5 mnemonic rules that will help you improve your memory

Memory is like a large warehouse or trunk where we keep our memories, recent and distant. Thanks to her we recognize and are familiar with everything around us (friends, family, objects, coins, bills), we organize our life and our activities: go to the doctor within X days; go find our grandson at school; We have a past: we know who we are, where we were born, what our ancestors were called, etc.

We still don’t fully know the mechanisms that regulate our memory, but we do know that there are factors that help reinforce memories or act as a switch to help us evoke certain information.

One of the factors that help to reinforce our memory is to practice and associate, it is about relating the contents to be studied with certain contexts already known, to memorize them better.

These types of techniques are known as mnemonics. In case you do not know them, we explain that a mnemonic rule consists of a short sentence, which is easy to memorize and that artificially helps to relate words that do not have much to do, this way it is easier to memorize.

These rules are used so that, especially students who must memorize a large amount of information, either at school or at university, increase not only their retention capacity, but their effectiveness is increased by a greater ease of obtaining information. retained in memory. The agility and speed with which memory arises increases, and this in turn affects the result sought by each person.

Here are 5 mnemonic rules that will help you improve your memory.


This trick mainly applies to learning vocabulary in other languages. It consists of linking the word that we want to learn to another that is phonetically similar to it in our language, even if it has nothing to do with it, and imagine a scene that associates it with the meaning of the word that we want to learn. to learn. to learn.

Example: Execute = Execute. Run is pronounced run. Imagine running alongside a frog.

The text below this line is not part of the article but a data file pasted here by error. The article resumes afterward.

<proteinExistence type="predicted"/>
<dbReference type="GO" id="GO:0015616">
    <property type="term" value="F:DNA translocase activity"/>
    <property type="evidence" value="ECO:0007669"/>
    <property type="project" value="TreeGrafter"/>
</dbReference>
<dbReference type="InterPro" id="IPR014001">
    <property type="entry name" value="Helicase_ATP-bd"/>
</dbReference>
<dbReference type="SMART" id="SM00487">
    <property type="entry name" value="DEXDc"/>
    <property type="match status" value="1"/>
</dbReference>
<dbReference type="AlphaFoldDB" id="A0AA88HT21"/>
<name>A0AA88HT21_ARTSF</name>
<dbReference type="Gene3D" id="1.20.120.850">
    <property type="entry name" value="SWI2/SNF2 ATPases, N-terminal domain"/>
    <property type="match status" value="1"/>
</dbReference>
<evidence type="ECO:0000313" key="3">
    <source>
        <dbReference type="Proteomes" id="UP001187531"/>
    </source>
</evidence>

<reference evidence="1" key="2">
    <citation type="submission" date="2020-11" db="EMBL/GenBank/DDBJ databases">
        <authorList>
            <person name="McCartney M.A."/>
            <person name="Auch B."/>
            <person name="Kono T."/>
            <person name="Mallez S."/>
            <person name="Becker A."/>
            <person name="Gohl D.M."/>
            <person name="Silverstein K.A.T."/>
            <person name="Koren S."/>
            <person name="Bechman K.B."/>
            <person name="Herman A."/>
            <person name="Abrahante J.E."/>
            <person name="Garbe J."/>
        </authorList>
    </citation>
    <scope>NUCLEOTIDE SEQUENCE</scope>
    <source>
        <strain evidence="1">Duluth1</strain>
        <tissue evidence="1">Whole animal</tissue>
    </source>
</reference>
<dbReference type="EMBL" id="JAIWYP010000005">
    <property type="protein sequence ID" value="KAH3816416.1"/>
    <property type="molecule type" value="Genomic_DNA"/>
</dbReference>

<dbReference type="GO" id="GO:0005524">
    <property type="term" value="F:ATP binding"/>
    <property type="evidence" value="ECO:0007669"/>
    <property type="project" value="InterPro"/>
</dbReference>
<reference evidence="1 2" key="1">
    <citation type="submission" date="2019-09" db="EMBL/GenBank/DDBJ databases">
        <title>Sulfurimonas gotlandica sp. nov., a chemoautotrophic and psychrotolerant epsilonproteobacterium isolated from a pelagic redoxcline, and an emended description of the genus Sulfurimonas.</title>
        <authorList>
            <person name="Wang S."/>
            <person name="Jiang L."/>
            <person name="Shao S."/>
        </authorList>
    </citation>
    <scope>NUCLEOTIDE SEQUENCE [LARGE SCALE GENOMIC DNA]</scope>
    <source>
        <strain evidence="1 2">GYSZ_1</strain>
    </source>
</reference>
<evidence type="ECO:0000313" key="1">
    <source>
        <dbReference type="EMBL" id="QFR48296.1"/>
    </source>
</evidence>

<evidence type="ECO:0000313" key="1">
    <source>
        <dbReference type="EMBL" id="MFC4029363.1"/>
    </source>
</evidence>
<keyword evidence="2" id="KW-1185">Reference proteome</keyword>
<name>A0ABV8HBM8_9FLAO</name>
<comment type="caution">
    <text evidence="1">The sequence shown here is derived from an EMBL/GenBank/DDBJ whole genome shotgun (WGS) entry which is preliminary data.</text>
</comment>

Bill = Account or invoice. Imagine Buffalo Bill paying the bill.


This technique is useful when we have a list of words to remember, we can build a word with the initial of each one, in such a way that the new word reminds us how each name in the list begins.

In cases where the order of the list is not relevant, we can try various combinations until the keyword is easier to remember.

For example:

  • Mmagnesium
  • Aluminum
  • Copper
  • Tin

Places or loci method

It consists of associating each of the elements that we must memorize with places or spaces that are familiar to us (for example, the kitchen, or the route we take from home to school, etc.)

For example:

  • Mercury: the saucepan has the color of Mercury
  • Venus: the oil can looks like a statue of Venus
  • Earth: I can’t cook with Earth’s dirty hands
  • Mars: In the cold pan, the tomato is as red as Mars.

Chain technique

It is used to remember word lists in a specific order. What is done is to join two by two the words in order. The first with the second, the second with the third, etc. Once the names are paired, we can create a little story that allows us to put these words together.

For example, we should memorize the following in order:

• Wolf
• phone
• Water
• socks

The werewolf listened to the phone call and was a responder, but he stumbled and put his feet in the bucket of water, so he was enraged because his socks were wet.

Creative Prayer

It consists of concentrating, by means of a word or group of them, a meaning or content of a topic.

For example: MASPICHULA: Nemotechnics to learn the order of evolution of insects: Masticators, Choppers, Suckers and Lickers.

At CyberSchool we are used to seeing our students exponentially improve their performance, after taking some of our online courses.

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